This heady hyperbole will convince some. It may convince many, but even some Republicans are no longer buying it. Representing a group of Republicans facing a tough re-election battle, Congressman Chris Shays of Connecticut - hitherto a staunch supporter of the war - recently broke from party doctrine to suggest there should be a timeline for US troop withdrawal from Iraq, and in an unusual display of candour, contradicted the White House by concluding: "I have not seen ... noticeable improvement in Iraq since the election in December 2005".
Republicans are in trouble in 22 states all over the electoral map. There are currently 36 competitive races in Republican held districts, up from 19 at the beginning of this year, according to the non-partisan Cook report. Democrats would have to win 15 of these to retake control of the House.
A 15 seat swing in the House would be modest compared to the 54-seat net gain by Republicans in their "revolution" of 1994, but a lot has to go right for Democrats to emerge as the majority in November. If the mood in the country stays the same, their chances are good, but they must resist the temptation to over-reach. For instance a Senate Democrat proposal to remove the Defence Secretary, Donald Rumsfeld, from office is an ill-advised protest vote that would not alter White House policy, and only plays into Republican charges that Democrats are the enemy within.
Republicans are pinning their hopes on the one bright spot in the polls for them that gives the president high marks for handling the war on terrorism. Voters credit the President for the absence of a terrorist attack on US soil, since September 11 2001. But even this "natural" advantage could be turned against Republicans. In the words of the White House's latest strategy issued this month for combating terrorism, "terrorist networks today are more dispersed and less centralised. They are more reliant on smaller cells inspired by a common ideology and less directed by a central command structure."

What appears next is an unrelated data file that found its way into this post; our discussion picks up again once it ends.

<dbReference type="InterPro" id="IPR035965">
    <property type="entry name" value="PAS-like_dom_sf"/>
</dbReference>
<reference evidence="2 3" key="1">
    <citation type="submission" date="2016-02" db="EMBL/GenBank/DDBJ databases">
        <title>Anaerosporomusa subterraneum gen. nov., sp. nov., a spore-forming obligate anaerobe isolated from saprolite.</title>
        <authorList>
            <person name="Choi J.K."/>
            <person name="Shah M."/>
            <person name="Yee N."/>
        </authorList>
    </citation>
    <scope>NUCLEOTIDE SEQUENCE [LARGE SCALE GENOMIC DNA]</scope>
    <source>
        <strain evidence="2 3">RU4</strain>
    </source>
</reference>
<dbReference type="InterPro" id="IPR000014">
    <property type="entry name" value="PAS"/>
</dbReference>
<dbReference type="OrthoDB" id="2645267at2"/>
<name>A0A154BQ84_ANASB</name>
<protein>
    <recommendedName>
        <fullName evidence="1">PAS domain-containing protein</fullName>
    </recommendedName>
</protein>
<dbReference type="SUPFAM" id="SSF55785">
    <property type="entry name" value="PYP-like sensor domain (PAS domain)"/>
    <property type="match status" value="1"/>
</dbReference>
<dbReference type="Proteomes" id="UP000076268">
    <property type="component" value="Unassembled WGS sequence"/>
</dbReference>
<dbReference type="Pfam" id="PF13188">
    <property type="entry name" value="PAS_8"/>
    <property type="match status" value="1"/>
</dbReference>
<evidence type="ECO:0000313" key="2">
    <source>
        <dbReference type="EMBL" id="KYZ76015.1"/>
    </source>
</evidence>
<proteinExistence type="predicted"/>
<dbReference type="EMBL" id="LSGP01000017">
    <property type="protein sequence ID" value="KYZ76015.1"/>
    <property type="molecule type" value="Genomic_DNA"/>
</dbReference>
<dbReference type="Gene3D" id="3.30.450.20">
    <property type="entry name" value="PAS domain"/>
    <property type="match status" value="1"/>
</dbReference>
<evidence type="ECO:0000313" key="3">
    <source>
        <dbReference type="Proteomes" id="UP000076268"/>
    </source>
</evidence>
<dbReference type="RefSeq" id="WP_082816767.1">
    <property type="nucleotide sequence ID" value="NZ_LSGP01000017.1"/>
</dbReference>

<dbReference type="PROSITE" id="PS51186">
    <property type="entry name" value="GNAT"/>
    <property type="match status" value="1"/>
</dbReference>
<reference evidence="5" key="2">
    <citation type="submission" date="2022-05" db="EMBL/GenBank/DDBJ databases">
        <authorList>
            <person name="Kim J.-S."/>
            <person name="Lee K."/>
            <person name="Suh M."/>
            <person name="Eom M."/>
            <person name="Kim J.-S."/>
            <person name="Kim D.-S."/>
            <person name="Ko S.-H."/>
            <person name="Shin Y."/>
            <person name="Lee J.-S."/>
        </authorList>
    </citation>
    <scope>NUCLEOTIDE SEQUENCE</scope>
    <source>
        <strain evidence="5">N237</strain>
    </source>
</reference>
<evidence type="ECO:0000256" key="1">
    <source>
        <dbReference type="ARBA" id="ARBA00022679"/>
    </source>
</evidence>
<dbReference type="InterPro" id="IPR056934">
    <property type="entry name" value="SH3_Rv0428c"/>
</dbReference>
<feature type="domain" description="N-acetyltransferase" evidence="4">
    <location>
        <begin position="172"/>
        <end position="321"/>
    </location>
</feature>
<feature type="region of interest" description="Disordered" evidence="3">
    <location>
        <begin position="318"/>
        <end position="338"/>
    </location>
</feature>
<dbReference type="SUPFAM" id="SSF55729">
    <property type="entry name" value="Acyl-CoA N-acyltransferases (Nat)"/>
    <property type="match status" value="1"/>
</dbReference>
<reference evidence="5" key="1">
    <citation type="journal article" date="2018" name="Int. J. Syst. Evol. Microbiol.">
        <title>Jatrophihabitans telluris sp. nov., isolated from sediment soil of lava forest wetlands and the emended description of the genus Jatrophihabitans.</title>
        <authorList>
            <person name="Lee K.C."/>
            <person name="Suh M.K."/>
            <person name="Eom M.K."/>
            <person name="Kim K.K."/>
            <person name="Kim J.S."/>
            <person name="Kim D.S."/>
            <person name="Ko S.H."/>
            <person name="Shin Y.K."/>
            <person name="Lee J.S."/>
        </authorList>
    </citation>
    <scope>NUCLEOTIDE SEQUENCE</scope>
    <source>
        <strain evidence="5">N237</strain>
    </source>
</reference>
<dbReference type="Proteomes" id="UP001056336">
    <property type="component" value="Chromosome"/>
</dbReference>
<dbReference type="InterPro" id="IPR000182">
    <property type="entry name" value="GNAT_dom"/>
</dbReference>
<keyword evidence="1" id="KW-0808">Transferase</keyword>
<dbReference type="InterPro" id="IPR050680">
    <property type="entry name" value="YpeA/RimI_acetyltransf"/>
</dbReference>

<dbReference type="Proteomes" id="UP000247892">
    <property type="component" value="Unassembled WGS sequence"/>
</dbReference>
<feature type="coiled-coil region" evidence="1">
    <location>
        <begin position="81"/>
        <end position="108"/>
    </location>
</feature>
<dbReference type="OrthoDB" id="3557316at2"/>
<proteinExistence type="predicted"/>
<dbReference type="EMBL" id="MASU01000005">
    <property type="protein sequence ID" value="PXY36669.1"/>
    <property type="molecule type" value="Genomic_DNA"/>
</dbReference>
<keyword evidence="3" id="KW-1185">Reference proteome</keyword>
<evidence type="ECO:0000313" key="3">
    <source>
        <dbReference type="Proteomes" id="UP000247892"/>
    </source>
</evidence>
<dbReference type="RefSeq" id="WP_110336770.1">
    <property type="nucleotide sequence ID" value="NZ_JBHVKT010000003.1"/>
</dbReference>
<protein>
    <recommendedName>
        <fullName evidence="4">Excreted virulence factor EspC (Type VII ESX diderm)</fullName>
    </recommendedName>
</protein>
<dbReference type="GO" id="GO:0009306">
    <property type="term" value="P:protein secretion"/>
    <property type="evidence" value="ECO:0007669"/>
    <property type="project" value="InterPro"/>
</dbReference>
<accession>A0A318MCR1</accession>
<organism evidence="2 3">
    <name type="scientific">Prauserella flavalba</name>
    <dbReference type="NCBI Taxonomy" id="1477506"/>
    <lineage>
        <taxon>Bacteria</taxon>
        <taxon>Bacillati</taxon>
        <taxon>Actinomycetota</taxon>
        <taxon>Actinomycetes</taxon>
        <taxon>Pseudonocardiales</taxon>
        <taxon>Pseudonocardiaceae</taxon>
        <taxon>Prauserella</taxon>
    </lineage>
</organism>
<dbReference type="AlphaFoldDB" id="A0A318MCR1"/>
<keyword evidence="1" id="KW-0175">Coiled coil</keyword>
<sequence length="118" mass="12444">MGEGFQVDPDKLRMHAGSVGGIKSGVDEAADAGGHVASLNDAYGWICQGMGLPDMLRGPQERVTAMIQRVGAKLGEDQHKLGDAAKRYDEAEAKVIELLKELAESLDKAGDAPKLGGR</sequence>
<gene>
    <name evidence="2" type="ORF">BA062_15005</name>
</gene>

In other words, instead of a small concentrated number of miscreants, our enemies have multiplied, become more radicalised and splintered, so that they are harder to track down. The question Democrats should frame is: Are we really safer with Republicans in charge?
By MICHAEL GRACZYK
September 6, 2006
HOUSTON - Kinky Friedman, the proudly politically incorrect entertainer running for governor, said Wednesday he wouldn't put just 1,500 National Guard troops on the Texas-Mexico border, he'd send 10,000.
"We've waited 153 years for the feds to help us," Friedman said. "They haven't yet. We have our own army. I want 10,000 Texas National Guard troops on the border and I want them now."
It was one of four broad policy issues Friedman outlined Wednesday along with crime in Houston, state spending and taxes.
On Houston's crime problem, Friedman said Hurricane Katrina evacuees who relocated to the city and break the law or refuse to find jobs should be sent back to Louisiana.
"I'm just kind of stunned other politicians are not talking about this stuff and are not doing anything," Friedman said.
With campaign slogans like "He's Not Kinky, He's My Governor" and "Kinky for Governor - Why the Hell Not?" Friedman is running a rebel campaign as an independent against Republican Gov. Rick Perry. Also in the race are Democrat Chris Bell, Libertarian James Werner and another independent, Carole Strayhorn, the state comptroller who won that office as a Republican.
On the issue of crime, Friedman said he would give $100 million in state money to Houston to address a spike in violence since Hurricane Katrina.
Friedman also said he would cap state spending at current levels, with any increases adjusted for inflation, population increases and unforeseen disasters.